The relationships among the  Adewumi children of Ibadan above says a lot about what family means in the Nigeria of today.    On the far left is Pricilla Ajayi, a cousin, taken in at age six months and reared with the other children. The girl in pink and the boy just behind, are children from one of father Timothy Adewumi's wives....the girl in tie-dye and the boy wearing the watch are children from Timothy's second wife.


All five, plus another daughter not pictured here, are in boarding school, technical school or a university, and Timothy Adewumi, a middle-classed businessman, says he spends 70 percent of his income on school fees.   But he says  among Yorubas like himself, education is a valued treasure.  His Dad died when he was young and he did not get to pursue higher education.  He's making sure his children have the best chance to succeed.

Our point in visiting was to see how a middle-classed Nigerian family lived.  In the hours we visited them, it didn't seem that their life is so different from a middle-classed family in the United States.  Both Timothy and his wife Doris, who lived there, had their own car.  They conserved air conditioning, by only cooling one room, the living room-dining room.  Their kitchen and bathrooms had running water, but it was not water used for drinking.  The drinking and cooking water came from a well outside the house, but inside the walls that surrounded the house.  Each of the children had his or her own room and the parents' room had it's private bath. Their living room, like many an American living room was full of famly pictures.  The TV was tuned to a gospel program with the TV preacher shouting and dancing across the stage.  We learned the Adewumis are serious born-again Christians.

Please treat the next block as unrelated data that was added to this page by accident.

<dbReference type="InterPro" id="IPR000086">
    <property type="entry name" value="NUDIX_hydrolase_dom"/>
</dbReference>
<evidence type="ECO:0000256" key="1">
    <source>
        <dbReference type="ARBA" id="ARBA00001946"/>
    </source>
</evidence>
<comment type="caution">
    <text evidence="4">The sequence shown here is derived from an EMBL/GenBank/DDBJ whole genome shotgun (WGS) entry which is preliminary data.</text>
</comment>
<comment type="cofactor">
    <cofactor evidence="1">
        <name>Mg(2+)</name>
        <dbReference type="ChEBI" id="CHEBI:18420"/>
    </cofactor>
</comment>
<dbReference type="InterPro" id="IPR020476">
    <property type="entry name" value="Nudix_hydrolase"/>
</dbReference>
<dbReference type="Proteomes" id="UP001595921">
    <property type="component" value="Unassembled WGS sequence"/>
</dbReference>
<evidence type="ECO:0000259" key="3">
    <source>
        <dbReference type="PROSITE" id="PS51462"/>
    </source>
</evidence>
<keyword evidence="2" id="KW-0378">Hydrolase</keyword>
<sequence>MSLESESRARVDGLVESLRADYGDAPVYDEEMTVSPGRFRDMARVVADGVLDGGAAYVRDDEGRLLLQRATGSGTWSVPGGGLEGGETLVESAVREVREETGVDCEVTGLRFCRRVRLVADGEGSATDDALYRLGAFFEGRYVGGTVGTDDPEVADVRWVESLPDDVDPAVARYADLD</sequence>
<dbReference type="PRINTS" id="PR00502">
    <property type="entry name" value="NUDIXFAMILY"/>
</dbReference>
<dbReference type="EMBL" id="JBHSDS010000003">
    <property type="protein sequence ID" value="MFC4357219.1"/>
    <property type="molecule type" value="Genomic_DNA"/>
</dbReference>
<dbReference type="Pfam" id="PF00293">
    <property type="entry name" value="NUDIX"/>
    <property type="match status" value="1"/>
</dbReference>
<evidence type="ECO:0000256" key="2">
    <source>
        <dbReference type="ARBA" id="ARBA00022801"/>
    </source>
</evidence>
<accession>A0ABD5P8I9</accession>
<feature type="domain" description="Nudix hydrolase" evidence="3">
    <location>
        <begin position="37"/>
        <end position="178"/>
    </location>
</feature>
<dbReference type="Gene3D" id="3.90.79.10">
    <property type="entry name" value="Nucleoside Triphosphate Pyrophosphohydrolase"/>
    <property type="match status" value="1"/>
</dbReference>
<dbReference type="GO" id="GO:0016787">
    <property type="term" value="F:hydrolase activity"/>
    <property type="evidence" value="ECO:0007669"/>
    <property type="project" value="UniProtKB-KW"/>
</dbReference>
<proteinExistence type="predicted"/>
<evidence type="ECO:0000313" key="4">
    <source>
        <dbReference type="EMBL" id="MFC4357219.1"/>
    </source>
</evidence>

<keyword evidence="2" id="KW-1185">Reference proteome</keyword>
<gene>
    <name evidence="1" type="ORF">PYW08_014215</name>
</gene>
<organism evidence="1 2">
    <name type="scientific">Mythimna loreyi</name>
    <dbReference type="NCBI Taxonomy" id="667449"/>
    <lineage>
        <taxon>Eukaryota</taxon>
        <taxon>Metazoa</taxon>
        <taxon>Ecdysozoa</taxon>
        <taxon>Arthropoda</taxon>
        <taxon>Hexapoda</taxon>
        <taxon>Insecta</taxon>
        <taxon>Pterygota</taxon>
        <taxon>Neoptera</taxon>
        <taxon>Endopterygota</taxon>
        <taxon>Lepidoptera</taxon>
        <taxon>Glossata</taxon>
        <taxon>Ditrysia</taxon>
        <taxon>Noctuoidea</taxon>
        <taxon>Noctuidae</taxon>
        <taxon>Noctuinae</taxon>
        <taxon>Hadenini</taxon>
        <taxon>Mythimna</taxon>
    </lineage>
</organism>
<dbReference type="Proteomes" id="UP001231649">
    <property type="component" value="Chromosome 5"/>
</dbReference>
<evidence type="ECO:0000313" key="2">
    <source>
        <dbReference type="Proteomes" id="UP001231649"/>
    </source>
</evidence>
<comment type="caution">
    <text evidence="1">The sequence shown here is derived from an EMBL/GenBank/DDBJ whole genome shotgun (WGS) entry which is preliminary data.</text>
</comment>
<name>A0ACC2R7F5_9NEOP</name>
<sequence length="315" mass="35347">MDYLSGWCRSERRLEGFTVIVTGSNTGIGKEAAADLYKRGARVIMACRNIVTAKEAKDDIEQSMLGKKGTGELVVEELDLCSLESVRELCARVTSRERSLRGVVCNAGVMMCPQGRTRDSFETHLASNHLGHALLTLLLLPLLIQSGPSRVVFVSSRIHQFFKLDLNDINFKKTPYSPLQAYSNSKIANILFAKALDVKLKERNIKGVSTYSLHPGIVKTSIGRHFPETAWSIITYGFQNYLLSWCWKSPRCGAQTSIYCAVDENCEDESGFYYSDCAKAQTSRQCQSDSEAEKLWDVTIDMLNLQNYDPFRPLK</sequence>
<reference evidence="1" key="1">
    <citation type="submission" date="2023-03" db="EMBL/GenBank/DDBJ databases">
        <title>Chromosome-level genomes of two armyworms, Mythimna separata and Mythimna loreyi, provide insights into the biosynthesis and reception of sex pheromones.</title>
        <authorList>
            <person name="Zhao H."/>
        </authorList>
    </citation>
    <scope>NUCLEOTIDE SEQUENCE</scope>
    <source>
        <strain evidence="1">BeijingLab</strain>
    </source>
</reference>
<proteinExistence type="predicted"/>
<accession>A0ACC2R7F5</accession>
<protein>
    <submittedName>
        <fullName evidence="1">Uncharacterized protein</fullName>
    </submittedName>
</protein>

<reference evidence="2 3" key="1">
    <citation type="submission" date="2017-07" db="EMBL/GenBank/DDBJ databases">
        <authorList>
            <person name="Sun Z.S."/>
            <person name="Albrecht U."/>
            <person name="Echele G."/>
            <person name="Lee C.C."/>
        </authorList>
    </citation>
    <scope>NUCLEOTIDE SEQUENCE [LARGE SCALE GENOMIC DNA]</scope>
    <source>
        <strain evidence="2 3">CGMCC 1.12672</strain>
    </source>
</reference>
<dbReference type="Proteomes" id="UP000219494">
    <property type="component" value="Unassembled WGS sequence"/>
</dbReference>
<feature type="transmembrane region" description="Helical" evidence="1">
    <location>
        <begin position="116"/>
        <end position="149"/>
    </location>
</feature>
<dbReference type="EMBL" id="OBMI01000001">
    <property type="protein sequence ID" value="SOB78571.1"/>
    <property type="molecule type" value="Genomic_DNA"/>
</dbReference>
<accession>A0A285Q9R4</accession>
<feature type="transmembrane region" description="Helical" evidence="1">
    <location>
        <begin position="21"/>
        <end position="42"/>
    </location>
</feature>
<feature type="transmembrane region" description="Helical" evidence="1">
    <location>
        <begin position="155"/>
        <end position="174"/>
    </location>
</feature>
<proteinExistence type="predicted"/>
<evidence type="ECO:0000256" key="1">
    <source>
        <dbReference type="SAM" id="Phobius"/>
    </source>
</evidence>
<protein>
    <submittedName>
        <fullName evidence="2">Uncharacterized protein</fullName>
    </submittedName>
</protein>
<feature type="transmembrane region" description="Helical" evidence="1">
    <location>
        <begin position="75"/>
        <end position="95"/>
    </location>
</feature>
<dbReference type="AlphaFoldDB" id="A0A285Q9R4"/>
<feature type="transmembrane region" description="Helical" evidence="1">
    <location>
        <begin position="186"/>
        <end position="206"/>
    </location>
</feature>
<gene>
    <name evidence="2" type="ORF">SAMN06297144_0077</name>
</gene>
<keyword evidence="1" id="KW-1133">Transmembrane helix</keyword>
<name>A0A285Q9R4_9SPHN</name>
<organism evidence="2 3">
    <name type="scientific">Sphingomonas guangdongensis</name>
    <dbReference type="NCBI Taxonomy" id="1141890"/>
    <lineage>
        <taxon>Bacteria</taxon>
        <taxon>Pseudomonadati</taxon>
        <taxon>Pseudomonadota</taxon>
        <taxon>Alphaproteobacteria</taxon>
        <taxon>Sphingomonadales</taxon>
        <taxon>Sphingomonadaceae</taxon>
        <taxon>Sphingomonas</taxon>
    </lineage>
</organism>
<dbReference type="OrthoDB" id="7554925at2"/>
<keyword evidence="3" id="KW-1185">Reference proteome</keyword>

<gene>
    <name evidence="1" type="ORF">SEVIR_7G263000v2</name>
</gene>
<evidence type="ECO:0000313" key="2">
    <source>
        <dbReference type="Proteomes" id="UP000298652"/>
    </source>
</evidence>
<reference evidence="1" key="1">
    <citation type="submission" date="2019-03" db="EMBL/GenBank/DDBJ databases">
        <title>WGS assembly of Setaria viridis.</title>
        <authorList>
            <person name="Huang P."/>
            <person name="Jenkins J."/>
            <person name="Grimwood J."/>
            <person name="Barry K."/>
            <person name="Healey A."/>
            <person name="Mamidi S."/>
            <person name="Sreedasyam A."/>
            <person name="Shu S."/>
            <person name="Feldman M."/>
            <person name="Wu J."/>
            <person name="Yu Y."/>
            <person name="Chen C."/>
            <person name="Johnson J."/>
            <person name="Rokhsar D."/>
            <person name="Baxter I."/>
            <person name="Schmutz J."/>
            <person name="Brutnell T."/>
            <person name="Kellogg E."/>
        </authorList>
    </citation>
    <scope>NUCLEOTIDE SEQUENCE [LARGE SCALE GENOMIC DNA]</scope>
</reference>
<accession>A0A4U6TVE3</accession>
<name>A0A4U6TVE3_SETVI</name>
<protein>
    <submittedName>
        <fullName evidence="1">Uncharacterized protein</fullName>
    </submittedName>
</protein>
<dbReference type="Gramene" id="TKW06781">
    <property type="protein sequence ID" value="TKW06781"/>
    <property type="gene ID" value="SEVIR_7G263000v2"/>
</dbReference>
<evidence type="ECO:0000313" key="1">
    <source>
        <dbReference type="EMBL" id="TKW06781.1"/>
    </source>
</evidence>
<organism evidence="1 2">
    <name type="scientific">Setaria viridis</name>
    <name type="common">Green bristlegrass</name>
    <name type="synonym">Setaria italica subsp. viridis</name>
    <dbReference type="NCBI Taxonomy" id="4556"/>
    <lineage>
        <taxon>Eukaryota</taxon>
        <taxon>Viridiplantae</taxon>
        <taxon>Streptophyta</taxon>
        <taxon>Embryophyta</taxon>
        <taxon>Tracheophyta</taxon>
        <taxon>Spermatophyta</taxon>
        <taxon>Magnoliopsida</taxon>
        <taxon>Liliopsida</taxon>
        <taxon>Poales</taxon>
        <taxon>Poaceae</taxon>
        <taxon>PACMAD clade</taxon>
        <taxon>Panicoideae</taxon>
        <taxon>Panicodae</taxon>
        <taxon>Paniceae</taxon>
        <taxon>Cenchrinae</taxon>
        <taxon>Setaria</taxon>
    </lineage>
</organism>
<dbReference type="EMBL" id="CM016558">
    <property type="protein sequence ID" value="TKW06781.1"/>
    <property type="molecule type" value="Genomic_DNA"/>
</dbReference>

But we also learned that the Adewumis and many Nigerias are very different in their thinking from Americans.  There is, for example, no social safety net such as welfare or Social Security.  Therefore the best social safety net a father and mother can have is lots of children whom they can hope will take care of them when they are too old to provide for themselves.  And for that reason, marriage is a much more serious proposition, it seemed, than in the United States.  You frequently heard twentysomething and thirtysomething Nigerians talking about being "financially stable" before getting married.  One reason is they have so many responsibilites, such as being able to care of parents or to take in the children of relatives who are less fortunate.  That is a common practice.

Interviewing the Adewumis

As we interviewed the Adewumis certain matters jumped out at us.  The wife Doris told us her main concern was the welfare of her children and that another was:

Men in Nigeria, you be fearing they have another home.

I was surprised that a Christian had multiple wives, to which Timothy responded that it is our tradition.

Are you friends with the other wife? I asked Doris.

No, she responded.  She said her husband should treat his families equally.

Then there was the issue of Doris and Timothy's 15 year old son, Samson, who attends a Christian boarding school.  In the US such as school would probably be raided by the authorities for abuse, yet Samson said they must spend two hours from midnight until 2 am praying every night.  Then they are up at 5 a.m. to begin their day.

Do they beat you?  I asked Samson.

Yes, they do beat. he replied.

They beat you? asked Timothy, looking surprised,  I'm hearing this for the first time.

Timothy, however, said he was not angered to learn that his son was being beated at school, I beat him, too, he said.

We spoke with the two twentysomething women about marriage.  Both said love can wait for financial stability. Priscilla Ajayi said something else about marriage in Africa.  The woman must bring a degree of indepdence to it to be respected.

In Africa, the average man who gives a lad something, as in money, will want to take advantage of the lady. You can't complain eve if you're hurt.  You have to be like a slave.
She said.

I asked whether that meant that she was not going to be subservient to her husband.

I' ll definitely be submissive, she said, but added, He will be the head.  I will be the neck, not the tail.

I am a proud Daddy. I love them.


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